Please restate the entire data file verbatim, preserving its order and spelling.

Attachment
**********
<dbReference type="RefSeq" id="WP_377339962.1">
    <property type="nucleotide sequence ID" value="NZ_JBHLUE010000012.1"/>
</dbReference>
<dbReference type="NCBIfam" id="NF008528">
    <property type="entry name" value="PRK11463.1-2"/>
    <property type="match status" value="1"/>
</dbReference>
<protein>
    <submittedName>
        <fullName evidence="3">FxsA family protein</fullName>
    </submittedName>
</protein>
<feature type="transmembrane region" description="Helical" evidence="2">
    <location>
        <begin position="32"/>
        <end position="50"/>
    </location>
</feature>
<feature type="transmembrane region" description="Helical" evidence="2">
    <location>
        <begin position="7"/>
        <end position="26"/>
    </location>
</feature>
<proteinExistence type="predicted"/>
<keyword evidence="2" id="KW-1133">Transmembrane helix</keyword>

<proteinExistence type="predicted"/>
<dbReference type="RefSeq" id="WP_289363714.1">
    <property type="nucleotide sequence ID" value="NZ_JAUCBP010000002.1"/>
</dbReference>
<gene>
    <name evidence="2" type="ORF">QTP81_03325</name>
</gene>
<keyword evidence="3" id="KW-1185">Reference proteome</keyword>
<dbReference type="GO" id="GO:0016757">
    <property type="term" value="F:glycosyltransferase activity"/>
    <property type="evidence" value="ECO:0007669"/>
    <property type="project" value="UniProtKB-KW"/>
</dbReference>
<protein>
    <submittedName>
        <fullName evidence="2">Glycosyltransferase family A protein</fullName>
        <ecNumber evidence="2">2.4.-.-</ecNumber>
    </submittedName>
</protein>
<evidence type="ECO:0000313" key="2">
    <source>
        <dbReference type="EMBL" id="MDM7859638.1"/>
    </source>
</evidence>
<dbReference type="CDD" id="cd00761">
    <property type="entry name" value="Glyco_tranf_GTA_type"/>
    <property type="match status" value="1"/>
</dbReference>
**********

<dbReference type="RefSeq" id="WP_377339962.1">
    <property type="nucleotide sequence ID" value="NZ_JBHLUE010000012.1"/>
</dbReference>
<dbReference type="NCBIfam" id="NF008528">
    <property type="entry name" value="PRK11463.1-2"/>
    <property type="match status" value="1"/>
</dbReference>
<protein>
    <submittedName>
        <fullName evidence="3">FxsA family protein</fullName>
    </submittedName>
</protein>
<feature type="transmembrane region" description="Helical" evidence="2">
    <location>
        <begin position="32"/>
        <end position="50"/>
    </location>
</feature>
<feature type="transmembrane region" description="Helical" evidence="2">
    <location>
        <begin position="7"/>
        <end position="26"/>
    </location>
</feature>
<proteinExistence type="predicted"/>
<keyword evidence="2" id="KW-1133">Transmembrane helix</keyword>

<proteinExistence type="predicted"/>
<dbReference type="RefSeq" id="WP_289363714.1">
    <property type="nucleotide sequence ID" value="NZ_JAUCBP010000002.1"/>
</dbReference>
<gene>
    <name evidence="2" type="ORF">QTP81_03325</name>
</gene>
<keyword evidence="3" id="KW-1185">Reference proteome</keyword>
<dbReference type="GO" id="GO:0016757">
    <property type="term" value="F:glycosyltransferase activity"/>
    <property type="evidence" value="ECO:0007669"/>
    <property type="project" value="UniProtKB-KW"/>
</dbReference>
<protein>
    <submittedName>
        <fullName evidence="2">Glycosyltransferase family A protein</fullName>
        <ecNumber evidence="2">2.4.-.-</ecNumber>
    </submittedName>
</protein>
<evidence type="ECO:0000313" key="2">
    <source>
        <dbReference type="EMBL" id="MDM7859638.1"/>
    </source>
</evidence>
<dbReference type="CDD" id="cd00761">
    <property type="entry name" value="Glyco_tranf_GTA_type"/>
    <property type="match status" value="1"/>
</dbReference>